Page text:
A few tips for growing crape myrtle involve simple steps for achieving beautiful crape myrtle. The crape myrtle is an ornamental tree that produces a variety of colored blossoms, depending on the particular tree. Originally from Asia, two varieties of crape myrtle are commonly seen in the United States today: the common crape myrtle, introduced in 1747, and the Japanese crape myrtle, introduced in the 1950s due to its resistance to powdery mildew and its tolerance for cold temperatures. Giving a crape myrtle proper care can result in years of enjoyment.
Crape myrtle thrives best in full sunlight. Without full sun, a crape myrtle's blossoms tend to be thin, and it may lose the ability to ward off certain diseases and pests. Crape myrtle is less particular about the soil in which it is grown, but it cannot tolerate very wet conditions. A well-drained area is preferable to one containing heavy clay or depressions that retain water. Crape myrtle grows best when the soil pH is between 5.0 and 6.5, or slightly acidic.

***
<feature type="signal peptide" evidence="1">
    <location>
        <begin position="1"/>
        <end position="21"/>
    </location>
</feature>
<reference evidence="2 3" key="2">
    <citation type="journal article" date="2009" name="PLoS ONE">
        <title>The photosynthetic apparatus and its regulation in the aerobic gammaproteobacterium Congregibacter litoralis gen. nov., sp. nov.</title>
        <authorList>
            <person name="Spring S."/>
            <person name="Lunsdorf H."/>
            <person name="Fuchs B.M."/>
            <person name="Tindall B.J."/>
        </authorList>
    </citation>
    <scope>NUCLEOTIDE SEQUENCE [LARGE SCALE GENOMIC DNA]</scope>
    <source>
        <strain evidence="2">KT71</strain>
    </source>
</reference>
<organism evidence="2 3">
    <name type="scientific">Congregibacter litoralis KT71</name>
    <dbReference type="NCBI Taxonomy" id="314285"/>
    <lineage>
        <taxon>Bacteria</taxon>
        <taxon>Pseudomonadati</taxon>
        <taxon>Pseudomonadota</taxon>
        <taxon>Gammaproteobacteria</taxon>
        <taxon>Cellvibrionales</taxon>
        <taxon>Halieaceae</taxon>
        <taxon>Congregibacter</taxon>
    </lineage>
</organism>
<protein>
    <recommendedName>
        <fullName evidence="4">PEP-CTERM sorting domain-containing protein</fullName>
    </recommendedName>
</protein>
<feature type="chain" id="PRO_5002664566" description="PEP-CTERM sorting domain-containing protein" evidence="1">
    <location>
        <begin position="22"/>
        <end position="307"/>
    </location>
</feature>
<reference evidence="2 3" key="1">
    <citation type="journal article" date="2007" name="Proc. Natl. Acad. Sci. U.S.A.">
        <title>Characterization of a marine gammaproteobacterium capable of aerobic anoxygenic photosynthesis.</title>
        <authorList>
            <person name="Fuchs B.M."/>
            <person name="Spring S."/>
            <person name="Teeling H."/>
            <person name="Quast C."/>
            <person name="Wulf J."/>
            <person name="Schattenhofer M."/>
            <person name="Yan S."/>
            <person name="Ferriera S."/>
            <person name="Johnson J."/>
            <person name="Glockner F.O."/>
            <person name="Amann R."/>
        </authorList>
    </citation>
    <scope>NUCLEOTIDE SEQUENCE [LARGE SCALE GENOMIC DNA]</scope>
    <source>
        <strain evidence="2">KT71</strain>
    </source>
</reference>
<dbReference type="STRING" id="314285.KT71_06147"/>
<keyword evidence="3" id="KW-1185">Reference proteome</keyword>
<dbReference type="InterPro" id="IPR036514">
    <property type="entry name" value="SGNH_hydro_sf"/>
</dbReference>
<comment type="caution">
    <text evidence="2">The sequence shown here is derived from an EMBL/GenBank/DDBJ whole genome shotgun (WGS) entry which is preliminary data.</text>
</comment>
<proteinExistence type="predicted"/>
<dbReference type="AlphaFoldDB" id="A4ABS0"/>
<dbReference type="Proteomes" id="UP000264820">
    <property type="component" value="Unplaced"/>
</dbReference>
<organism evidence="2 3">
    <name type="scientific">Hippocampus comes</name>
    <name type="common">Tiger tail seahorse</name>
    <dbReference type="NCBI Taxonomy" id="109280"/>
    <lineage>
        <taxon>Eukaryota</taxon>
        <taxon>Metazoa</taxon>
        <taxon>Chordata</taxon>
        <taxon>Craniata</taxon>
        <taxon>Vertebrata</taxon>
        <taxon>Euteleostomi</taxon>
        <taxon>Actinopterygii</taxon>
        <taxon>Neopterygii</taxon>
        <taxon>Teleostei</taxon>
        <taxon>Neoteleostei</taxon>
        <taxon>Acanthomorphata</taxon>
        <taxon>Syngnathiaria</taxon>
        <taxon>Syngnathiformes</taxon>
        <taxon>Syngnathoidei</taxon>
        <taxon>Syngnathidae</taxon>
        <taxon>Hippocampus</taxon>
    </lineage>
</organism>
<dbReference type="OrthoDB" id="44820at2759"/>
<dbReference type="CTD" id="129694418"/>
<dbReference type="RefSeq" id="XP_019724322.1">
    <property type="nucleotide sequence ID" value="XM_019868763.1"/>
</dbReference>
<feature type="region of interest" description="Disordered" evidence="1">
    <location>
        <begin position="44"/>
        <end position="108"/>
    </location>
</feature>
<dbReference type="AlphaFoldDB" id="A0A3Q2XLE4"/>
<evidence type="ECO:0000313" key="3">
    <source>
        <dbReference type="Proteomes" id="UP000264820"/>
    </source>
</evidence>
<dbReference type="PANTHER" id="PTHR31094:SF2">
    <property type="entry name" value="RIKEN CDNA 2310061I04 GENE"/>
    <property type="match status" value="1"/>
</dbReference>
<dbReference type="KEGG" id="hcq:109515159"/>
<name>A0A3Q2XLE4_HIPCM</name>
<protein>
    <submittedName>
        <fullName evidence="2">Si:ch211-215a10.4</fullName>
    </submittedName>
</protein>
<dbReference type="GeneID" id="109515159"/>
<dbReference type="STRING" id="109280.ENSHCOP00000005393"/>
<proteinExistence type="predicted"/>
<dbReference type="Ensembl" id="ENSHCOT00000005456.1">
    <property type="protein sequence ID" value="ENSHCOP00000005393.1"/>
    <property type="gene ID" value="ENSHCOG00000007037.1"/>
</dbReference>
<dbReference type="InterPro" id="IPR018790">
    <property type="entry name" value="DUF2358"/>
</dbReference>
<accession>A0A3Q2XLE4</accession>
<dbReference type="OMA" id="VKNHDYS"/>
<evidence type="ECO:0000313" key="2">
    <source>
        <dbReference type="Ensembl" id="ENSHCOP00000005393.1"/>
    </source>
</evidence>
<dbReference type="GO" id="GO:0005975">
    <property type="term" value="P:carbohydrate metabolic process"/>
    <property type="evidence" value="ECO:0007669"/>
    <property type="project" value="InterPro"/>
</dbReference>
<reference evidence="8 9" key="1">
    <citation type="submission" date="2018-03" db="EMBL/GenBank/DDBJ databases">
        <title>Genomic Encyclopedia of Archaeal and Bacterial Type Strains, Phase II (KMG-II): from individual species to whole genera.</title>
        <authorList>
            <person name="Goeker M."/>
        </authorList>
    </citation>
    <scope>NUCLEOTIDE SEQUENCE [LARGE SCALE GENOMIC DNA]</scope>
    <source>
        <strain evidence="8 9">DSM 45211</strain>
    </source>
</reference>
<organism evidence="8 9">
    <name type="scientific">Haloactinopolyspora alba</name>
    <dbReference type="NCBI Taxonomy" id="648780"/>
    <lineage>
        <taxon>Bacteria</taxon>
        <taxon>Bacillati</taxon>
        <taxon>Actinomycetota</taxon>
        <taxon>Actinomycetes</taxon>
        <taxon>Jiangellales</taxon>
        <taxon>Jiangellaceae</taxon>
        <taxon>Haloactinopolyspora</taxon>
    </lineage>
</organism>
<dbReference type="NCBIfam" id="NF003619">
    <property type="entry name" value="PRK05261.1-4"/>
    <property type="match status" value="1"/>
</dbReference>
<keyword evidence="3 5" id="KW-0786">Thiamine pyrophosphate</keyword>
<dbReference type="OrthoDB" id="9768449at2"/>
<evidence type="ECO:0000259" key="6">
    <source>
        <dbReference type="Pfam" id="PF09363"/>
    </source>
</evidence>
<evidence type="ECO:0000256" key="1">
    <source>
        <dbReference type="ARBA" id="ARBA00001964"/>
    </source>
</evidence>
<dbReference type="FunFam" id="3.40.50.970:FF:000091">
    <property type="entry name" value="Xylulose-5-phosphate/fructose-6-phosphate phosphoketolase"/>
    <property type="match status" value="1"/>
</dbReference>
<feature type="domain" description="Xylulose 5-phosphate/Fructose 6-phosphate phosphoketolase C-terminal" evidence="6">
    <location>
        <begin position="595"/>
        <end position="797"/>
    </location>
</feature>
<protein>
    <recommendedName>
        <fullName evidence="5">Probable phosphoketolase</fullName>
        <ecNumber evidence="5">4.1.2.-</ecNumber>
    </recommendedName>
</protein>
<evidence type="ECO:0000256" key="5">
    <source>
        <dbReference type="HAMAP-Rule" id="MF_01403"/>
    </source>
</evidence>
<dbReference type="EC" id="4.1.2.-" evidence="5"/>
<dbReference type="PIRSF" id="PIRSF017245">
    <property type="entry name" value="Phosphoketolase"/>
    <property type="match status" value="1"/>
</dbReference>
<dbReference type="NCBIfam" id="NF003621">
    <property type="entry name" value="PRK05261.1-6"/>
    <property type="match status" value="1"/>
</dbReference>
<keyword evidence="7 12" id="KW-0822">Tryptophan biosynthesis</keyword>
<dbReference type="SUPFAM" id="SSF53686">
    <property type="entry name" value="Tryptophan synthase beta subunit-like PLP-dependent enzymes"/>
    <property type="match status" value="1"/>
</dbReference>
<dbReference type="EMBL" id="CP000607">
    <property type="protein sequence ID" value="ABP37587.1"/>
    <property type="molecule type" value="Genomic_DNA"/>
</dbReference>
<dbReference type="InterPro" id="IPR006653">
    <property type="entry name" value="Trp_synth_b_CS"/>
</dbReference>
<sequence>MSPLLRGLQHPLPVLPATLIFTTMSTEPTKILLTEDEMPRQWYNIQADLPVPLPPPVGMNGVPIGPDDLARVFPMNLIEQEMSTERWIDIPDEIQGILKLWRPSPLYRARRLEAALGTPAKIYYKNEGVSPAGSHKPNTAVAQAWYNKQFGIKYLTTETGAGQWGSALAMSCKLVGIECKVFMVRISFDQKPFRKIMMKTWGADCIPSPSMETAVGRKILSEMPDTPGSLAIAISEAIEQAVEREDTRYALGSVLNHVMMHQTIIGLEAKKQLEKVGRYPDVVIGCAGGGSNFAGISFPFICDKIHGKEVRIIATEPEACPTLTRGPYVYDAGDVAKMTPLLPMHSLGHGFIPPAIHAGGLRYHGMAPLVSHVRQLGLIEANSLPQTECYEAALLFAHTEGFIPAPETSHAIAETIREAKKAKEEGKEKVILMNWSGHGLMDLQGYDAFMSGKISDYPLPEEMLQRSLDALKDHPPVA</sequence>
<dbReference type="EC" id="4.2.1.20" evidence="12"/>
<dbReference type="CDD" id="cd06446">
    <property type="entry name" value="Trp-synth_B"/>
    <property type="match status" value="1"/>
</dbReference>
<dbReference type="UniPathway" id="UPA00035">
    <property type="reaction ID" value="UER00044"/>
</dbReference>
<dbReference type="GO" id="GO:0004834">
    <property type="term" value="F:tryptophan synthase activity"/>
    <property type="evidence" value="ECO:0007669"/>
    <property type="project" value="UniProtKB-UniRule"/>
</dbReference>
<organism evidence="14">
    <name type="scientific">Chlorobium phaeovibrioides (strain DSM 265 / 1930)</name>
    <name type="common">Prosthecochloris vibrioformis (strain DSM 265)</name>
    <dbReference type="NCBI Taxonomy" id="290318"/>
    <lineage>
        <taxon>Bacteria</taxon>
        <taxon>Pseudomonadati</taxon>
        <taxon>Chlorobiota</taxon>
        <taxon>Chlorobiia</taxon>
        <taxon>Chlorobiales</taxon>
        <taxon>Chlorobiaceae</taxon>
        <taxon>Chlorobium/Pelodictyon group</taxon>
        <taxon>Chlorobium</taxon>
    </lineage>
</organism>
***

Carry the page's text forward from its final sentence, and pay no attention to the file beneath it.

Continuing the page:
The crape myrtle tends to go dormant during the fall and winter, making these seasons the best time to transplant the trees. Because a crape myrtle's roots may be active even after it has lost its leaves, it is wise to wait a few weeks after the crape myrtle finishes shedding its leaves before transplanting it. Trees transplanted in fall and winter are usually able to establish themselves in their new environment better than trees that are transplanted in the spring. Crape myrtle trees cannot survive a hard freeze and should not be transplanted into northern locations where they will not survive the winter.
Crape myrtle trees should be pruned in mid- to late winter. Since crape myrtle blossoms on the current year's growth, a tree that is pruned in winter will still produce blossoms the following spring. Usually, only a limited pruning is necessary, as excessive pruning will destroy the crape myrtle's shape and may render it vulnerable to disease and pests.